It’s not uncommon to see the folks over at iFixit take a brand-new device and, without hesitation, disassemble it to show us what it’s made of. Today, however, things are taken a bit – okay, a lot – further. They’ve teamed up with Chipworks, who have taken Apple’s latest A6 SoC, hit it with an ion blaster and other technological wizardry, and have given us a first-hand look at all that the A6 is comprised of.
I’ll save the explanation of the process for gaining such images to the article, but will talk about a couple of the components here instead. As you can see from the shot below, Apple’s A6 die looks awfully similar to a cracker or some wheat cereal. With Chipworks’ equipment, this final die shot is actually the result of multiple images stitched together for increased accuracy.
Though Apple would love to be as self-sufficient as possible, both its A6 processor and other on-board components have been sourced from third-parties, such as Murata, Qualcomm, Elpida and even a hint of Samsung. The SoC, as previously known, is built atop a 32nm process using Hi-K metal gate transistors – perhaps we’ll see Apple add 3D to the mix, a la Intel, later on?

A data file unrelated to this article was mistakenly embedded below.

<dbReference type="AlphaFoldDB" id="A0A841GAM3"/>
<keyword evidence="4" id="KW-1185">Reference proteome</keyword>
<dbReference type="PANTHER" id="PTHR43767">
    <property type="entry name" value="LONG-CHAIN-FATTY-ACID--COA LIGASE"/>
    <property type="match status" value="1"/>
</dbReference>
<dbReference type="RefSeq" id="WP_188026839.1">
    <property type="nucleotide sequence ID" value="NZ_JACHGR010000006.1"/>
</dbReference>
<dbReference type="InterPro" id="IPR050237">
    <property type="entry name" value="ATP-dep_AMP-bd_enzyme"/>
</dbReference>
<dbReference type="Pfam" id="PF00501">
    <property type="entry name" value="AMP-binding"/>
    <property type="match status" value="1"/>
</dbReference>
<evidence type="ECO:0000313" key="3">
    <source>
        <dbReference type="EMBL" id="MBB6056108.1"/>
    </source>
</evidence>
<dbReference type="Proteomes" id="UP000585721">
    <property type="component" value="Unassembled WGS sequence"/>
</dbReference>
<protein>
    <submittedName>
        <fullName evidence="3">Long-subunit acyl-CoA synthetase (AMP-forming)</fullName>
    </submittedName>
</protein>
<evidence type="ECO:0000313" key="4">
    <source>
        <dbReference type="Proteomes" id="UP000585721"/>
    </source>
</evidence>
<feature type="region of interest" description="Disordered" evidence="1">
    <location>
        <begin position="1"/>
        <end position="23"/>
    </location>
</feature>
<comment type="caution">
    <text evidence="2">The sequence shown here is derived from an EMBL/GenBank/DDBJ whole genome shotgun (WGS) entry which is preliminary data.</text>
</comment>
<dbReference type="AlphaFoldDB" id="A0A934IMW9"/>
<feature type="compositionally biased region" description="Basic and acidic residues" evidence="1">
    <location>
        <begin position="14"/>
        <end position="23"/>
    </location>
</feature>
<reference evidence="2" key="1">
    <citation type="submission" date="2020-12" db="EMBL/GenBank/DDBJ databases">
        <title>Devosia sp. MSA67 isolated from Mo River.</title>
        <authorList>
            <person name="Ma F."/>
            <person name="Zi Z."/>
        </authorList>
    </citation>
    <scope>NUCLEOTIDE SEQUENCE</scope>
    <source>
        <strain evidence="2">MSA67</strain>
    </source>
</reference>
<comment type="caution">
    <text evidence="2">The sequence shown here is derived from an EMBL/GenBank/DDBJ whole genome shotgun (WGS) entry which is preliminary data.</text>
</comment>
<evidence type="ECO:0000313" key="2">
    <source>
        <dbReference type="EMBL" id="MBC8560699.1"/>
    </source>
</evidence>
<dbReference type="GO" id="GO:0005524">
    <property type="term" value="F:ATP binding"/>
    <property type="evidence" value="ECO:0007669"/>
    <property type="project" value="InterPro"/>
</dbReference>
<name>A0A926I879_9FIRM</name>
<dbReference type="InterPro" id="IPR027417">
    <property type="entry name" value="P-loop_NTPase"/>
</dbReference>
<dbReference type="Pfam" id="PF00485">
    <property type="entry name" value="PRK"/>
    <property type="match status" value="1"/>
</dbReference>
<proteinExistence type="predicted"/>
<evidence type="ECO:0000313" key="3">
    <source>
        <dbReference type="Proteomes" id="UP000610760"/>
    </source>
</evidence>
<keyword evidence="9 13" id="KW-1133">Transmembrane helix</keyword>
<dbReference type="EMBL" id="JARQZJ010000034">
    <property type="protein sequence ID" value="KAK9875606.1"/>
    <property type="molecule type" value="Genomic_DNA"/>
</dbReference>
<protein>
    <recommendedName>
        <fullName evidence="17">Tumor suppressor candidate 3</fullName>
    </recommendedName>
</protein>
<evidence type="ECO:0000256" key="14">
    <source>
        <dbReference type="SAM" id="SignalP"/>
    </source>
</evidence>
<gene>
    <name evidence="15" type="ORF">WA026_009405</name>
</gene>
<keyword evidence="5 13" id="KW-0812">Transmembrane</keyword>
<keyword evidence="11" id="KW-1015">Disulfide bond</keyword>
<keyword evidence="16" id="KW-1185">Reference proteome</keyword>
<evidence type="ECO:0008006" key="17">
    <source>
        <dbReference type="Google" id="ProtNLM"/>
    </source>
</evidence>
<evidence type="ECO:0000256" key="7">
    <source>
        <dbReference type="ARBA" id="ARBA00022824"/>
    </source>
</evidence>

Looking at the block diagram, the arrangement of the dual ARM and GPU cores, along with other components, gives Chipworks the feeling that the overall layout was constructed by hand rather than by the automation of a computer which is so often done. If true, it proves that Apple is taking its chip-designing business extremely seriously.
One other die shot I particularly like is of the Qualcomm LTE modem – it doesn’t look too dissimilar from a railway.
Thanks to all of the different and unique components found on the various chips inside the iPhone 5, Chipworks believes that this iPhone features the biggest changes since the original – furthering the idea that while Apple’s launch last week seemed modest by most standards, there were significant improvements made under the hood that weren’t delved into. Apple could have done itself a lot more justice had it gone into even the surface-level detail here, so I am surprised it didn’t.
If you care at all about chip design or want a mind-blowing look at the chips powering the latest iPhone, hit up the URL below.